As a meed-jah type, our columnist Olly Mann is no stranger to social media. Nonetheless he has managed to avoided LinkedIn like the plague. Until now…

I'm on Facebook. Almost certainly, you and I have this in common. Mark Zuckerberg hasn’t yet achieved his stated ambition of connecting the world—but with 1.7 billion monthly users, his company is well on the road to it. So, like me, you probably feel obliged to be included; to feel part of the conversations between your nearest and dearest, despite any doubts you have about the data you’re permitting a corporation to commercialise.

As a meed-jaa freelancer, I’m also on Twitter. I’m nostalgic for the days when I could merely witness live events without a nagging sensation that my opinion need be instantaneously validated by the masses, but, broadly speaking, I enjoy it. It’s fun to engage in lively water cooler chat with like-minded folks worldwide, while actually sitting alone, sipping on a caramel macchiato and tapping away on my laptop.

Left to my own devices, that’s probably all the “sharing” I’d do: Facebook for friends and family, and Twitter for those who follow my “work” as a minor public figure. As a tech journalist, however, I’m not left to my own devices—indeed, I’m loaned dozens of devices throughout the year, and I’m expected to have sampled social networks on them. The first one I joined, a decade ago, was LiveJournal (it’s big in Russia, apparently), for an appearance on daytime TV in which I attempted to explain to Fern Britton what blogging was (“It’s a type of website, and it’s a log!” I advised her, ambiguously). 

Read more: How Facebook can help improve your self-esteem

 

 

"I imagined LinkedIn to be the online equivalent of a networking lunch, where wannabes shower you with cards"

 

 

Since then, I’ve reluctantly joined almost every social network that’s been and gone—the music-focused MySpace; the tweenage wonderland Bebo; the mumsy scrapbooks of Pinterest. I’ve Instagrammed and I’ve Pinged, and I’ve even briefly Google Plussed, which felt slightly less pointless than its predecessor, Google Buzz, and a considerable improvement on the search giant’s first attempt at social media, Google Wave (which I still couldn’t explain if you put a gun to my head).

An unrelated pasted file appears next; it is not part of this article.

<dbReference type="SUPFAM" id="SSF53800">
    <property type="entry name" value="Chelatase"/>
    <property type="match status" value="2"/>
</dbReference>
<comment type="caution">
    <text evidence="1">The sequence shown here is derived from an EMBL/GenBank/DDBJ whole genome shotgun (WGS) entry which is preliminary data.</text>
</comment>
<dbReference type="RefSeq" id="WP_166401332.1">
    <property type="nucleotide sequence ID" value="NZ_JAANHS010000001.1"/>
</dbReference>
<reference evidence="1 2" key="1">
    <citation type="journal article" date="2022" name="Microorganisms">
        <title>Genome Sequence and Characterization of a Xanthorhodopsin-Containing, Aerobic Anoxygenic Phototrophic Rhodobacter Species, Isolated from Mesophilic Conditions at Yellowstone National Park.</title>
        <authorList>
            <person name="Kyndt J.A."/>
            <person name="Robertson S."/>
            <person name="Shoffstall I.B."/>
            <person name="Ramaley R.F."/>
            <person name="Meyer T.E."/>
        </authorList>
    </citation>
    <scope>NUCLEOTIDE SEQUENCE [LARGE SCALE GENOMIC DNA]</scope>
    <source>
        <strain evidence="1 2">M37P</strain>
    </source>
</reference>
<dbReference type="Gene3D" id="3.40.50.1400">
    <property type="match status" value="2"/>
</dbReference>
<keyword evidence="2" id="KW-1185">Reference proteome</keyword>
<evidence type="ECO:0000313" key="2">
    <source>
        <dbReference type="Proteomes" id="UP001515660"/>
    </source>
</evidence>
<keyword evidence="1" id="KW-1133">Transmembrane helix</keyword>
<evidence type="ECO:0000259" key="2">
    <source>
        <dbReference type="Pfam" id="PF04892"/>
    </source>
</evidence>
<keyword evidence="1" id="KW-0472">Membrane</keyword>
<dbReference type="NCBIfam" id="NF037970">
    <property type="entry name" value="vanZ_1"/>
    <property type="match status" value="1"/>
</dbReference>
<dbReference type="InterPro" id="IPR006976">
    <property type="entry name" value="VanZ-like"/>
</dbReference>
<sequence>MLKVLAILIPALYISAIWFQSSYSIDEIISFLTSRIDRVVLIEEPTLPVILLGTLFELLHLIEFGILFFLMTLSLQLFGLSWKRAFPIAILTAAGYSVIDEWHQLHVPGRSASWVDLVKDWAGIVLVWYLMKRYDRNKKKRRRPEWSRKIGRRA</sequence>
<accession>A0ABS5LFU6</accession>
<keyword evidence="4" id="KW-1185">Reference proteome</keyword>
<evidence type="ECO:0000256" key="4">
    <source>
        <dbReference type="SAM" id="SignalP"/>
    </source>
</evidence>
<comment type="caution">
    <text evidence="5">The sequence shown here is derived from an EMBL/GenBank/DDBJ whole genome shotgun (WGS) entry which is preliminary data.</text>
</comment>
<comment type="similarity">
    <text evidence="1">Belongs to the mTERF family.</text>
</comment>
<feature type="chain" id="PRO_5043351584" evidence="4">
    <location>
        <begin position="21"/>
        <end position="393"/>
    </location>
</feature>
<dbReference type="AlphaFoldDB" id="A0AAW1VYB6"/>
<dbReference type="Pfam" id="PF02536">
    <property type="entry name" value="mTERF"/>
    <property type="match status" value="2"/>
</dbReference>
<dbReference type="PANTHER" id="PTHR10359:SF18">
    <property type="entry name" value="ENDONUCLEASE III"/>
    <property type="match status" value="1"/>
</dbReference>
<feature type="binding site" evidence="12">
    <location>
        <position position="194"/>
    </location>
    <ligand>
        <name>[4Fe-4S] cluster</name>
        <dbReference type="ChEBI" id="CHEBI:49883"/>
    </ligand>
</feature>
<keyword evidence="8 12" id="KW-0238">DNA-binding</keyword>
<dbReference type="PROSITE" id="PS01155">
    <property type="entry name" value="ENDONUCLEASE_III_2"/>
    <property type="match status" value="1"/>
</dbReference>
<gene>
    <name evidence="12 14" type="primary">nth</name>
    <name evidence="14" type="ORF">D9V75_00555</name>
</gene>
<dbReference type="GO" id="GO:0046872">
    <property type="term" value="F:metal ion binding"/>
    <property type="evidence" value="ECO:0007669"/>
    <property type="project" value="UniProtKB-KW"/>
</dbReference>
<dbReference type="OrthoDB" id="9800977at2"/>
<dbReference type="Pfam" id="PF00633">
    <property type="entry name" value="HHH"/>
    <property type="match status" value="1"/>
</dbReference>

Yet there was one major omission from my social-networking repertoire. I had, quite deliberately, avoided LinkedIn. Considering it’s the world’s fourth-largest social network, and therefore regularly making headlines, this was a risky decision on my part: I’ve found myself discussing it on the TV many times, while never having actually used it. 

Read more: Easy steps to successful networking

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I just couldn’t bring myself to. Partly because it’s so ruthlessly targeted at big-mouthed business people, I imagined it to be the online equivalent of being at an endless networking lunch, where wannabes shower you with business cards. And then there were the pestering emails. You know the ones: “BALD MAN YOU ONCE MET AT A PARTY HAS SENT YOU AN INVITATION TO JOIN LINKEDIN!” Over the years, I’ve deleted thousands of these. “HE IS AWAITING YOUR RESPONSE!” Well, forgive me, Bald Man, but I’ll make you wait a little longer. There’s nothing more unattractive than neediness.

I was being petty: deep down, I realised such persistence was an automated process. But I was resolute: I wouldn’t join LinkedIn. If the membership consisted of people who’d responded positively to that kind of hectoring, I wouldn’t “connect” with them anyway. Humph!

Then, last week, I needed to get in touch with the marketing director of a beer company. I wanted to offer him a sponsorship slot on my podcast, but he had no phone number listed on his website, and he wasn’t on Twitter. My heart sank: the only way to contact him directly was via LinkedIn. So I swallowed my pride.

 

 

"It’s fun to engage in lively watercooler chat while actually sitting alone, sipping on a caramel macchiato"

 

 

Initially, my fears seemed justified. The first thing the site asked me to input was my “Professional Headline”—a summary of my job—and the example it provided was “Visionary Entrepreneur and Investor”. Ugh! Who would introduce themselves like that? I bet even Richard Branson would leave out the “Visionary”, and he’s designing spaceships! 

Then, within minutes of enrolling, people I worked with 15 years ago were emailing me, thanking me for “connecting” with them. Ugh! I did no such thing! I too had become one of the spammers! My self-hatred ran amok.

But, as the days rolled by, I found myself logging in quite regularly. It’s oddly compelling to discover what my ex-colleagues are up to, and rather refreshing to be in an online environment that’s so clearly about professional life.

It’s also fun to see which jobs the algorithm is suggesting I should apply for, even though I never actually ticked the box to say I was looking for work. (Press Officer at Renault, here I come.) I was also touched when LinkedIn suggested adding “Social Media” as a “Skill” to my online CV. Who knows, perhaps this last decade of social networking wasn’t entirely pointless, and I’ve learned a marketable skill. LIKE!

 

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